Boneshaker | dir. Frances Bodomo [U.S./Ghana]
Frances Bodomo‘s Boneshaker opens in a car, although we don’t know this until a few seconds in. At first the screen is filled the thrashing and high-pitched screaming of Blessing, a delicate-looking and yet furiously strong little girl played by (youngest ever Academy Award nominee) Quvenzhané Wallis. Lost — both physically and existentially — the family is searching for a church where the spirit that seems to have possessed their daughter can be banished. They hope to perform a homely ritual far away from home. But everything is tenuous: at one point, hopelessly lost, they stop and ask directions; when they find the church they’ve been searching for it’s a tent with only swatches of Ankara hinting at home. The primary tension in the film is between battling this feeling of being unmoored and embracing it. Blessing is constantly running off the road and into woods or bracken; she is captivated by the sky and gravitates towards spaces where the land gives way to the water. If anything, hers is an ecstatic embrace of rootlessness. And this may be the point. In her kickstarter video Bodomo explains that that the film is about:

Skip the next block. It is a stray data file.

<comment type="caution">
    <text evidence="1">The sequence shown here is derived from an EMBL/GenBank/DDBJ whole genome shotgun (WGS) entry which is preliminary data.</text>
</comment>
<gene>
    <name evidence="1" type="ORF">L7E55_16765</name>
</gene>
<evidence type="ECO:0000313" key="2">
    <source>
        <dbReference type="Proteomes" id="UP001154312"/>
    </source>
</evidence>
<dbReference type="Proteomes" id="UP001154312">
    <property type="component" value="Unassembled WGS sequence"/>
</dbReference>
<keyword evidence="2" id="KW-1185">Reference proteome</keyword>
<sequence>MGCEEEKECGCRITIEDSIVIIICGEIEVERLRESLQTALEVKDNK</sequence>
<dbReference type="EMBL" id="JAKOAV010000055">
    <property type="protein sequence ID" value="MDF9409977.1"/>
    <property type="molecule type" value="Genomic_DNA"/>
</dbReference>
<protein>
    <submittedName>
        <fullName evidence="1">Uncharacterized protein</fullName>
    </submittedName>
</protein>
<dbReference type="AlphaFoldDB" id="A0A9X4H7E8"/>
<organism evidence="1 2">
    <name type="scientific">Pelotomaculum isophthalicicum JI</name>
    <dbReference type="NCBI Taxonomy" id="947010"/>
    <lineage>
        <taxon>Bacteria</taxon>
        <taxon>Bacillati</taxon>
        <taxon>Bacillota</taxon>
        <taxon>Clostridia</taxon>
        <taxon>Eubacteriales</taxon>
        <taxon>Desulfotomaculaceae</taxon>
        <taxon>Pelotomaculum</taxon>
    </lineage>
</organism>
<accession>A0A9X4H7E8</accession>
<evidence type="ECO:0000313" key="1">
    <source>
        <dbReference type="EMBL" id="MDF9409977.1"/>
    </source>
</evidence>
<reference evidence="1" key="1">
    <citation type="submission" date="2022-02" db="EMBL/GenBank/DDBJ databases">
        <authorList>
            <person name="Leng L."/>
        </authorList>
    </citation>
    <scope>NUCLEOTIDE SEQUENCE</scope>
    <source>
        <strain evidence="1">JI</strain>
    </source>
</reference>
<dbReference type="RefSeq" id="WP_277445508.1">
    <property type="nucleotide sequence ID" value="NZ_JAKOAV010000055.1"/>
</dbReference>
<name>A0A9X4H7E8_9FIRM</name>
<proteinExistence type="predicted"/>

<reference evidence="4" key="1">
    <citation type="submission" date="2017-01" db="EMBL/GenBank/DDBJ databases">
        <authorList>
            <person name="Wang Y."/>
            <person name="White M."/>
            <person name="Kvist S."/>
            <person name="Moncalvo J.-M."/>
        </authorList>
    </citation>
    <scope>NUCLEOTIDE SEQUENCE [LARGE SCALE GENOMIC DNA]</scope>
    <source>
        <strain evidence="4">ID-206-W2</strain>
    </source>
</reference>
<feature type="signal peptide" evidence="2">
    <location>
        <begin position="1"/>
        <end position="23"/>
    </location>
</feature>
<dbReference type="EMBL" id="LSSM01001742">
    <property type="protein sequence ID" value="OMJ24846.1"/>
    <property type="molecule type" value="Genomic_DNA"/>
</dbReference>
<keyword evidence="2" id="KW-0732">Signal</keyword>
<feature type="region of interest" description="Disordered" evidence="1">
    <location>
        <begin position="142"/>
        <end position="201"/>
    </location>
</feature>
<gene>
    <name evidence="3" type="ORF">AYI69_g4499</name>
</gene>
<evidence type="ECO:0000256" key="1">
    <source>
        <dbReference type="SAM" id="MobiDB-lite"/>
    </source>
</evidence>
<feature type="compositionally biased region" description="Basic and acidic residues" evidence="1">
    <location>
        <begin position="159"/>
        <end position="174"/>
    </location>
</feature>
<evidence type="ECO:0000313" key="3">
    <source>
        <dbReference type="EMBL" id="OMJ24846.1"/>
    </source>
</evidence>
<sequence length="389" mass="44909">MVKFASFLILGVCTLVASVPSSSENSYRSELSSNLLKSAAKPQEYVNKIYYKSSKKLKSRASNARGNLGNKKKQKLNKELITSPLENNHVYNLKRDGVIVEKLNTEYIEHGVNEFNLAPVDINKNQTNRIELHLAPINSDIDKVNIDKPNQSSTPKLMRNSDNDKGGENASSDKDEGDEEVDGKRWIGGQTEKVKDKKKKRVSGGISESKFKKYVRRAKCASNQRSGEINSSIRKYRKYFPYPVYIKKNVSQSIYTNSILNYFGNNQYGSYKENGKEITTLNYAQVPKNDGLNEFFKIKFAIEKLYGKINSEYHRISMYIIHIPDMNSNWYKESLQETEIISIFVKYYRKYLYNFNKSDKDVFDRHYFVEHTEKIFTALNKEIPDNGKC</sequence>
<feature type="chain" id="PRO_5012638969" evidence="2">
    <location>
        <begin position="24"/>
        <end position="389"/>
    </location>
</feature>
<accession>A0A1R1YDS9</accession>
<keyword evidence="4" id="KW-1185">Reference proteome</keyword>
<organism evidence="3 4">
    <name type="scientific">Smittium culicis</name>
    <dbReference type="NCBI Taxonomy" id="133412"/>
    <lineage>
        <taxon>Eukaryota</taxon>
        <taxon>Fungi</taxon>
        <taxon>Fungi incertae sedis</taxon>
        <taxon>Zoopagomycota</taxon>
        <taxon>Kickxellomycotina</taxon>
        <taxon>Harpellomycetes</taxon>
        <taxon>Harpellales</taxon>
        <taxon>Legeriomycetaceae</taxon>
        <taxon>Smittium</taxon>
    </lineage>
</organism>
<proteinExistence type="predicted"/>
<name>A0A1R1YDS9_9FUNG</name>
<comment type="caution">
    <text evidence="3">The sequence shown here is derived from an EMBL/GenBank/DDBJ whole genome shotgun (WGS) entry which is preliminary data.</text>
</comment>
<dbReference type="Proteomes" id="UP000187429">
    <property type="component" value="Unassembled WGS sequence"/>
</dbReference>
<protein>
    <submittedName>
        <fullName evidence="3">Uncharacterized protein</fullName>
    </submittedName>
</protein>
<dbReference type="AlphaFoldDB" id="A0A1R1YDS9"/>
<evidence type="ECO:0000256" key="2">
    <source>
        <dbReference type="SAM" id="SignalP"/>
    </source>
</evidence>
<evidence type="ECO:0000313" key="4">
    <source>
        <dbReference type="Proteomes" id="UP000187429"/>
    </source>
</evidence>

“People who have spent their lives constantly in motion, constantly moving, and can never, no matter how long you stay in one place, feel like you’re an insider. You’re always going to be an outsider…That to me is a beautiful thing actually […] not being attatched to the warm blanket of the things we put around us like society or home, to make life worth living for some reason. Not having that and seeing that life is worth living is what’s beautiful I think.”
In the final shots the family stands at what looks like the end of the earth, mangrove on all sides. Bodomo’s strength is the precision of her cinematic language and her attention to detail. From the muted bleeding colours, to the impressionistic and fluid camera work, everything speaks to the difficult and liberating flux of her characters, the unbelonging that is their state of being.